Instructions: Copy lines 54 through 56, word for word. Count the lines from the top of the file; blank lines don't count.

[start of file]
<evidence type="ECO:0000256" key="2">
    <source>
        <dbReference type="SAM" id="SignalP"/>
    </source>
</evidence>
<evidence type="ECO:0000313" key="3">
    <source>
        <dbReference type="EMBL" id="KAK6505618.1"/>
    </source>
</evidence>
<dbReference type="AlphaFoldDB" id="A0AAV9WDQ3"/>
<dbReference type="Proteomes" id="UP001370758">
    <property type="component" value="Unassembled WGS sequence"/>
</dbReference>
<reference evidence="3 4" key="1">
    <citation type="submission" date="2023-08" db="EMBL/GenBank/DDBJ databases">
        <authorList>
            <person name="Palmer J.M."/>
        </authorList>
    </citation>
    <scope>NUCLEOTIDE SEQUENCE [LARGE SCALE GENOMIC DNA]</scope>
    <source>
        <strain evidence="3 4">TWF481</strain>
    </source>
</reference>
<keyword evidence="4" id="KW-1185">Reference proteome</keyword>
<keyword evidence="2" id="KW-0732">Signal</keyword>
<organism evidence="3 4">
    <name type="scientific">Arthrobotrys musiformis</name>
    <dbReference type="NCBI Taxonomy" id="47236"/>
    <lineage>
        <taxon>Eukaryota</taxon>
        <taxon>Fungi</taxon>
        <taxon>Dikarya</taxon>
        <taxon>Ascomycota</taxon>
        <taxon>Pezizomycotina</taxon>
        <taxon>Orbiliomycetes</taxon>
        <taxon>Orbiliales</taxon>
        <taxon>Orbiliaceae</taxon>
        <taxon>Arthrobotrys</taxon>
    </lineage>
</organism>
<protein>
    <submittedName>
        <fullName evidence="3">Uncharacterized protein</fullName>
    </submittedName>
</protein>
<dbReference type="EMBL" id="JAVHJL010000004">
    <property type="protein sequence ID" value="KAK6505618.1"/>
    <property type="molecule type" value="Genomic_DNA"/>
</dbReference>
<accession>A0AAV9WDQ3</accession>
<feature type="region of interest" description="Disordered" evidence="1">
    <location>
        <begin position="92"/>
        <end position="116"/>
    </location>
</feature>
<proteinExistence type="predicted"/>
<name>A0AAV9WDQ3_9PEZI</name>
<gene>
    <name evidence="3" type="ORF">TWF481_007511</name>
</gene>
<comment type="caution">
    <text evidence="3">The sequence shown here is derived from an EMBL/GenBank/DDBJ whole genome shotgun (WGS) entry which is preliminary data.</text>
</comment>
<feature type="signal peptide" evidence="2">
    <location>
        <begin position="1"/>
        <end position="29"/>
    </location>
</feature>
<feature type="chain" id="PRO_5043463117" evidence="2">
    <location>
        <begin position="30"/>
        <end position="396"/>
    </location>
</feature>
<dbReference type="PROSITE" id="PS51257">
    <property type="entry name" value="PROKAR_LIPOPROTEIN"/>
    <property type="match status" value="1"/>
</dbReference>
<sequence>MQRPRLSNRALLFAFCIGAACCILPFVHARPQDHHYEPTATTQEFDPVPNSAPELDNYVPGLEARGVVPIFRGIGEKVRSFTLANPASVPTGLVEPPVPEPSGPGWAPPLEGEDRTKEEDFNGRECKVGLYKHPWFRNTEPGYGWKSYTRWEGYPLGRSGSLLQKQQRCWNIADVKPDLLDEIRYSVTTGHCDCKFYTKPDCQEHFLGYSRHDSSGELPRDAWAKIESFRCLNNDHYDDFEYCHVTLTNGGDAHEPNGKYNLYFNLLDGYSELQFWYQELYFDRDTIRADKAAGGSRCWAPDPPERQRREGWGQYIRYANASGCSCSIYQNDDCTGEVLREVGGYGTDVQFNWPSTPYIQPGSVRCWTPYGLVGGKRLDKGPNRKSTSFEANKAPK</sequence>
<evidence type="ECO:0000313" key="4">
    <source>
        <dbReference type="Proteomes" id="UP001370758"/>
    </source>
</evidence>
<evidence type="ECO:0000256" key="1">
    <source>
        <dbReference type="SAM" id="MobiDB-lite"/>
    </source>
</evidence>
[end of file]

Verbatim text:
    <location>
        <begin position="92"/>
        <end position="116"/>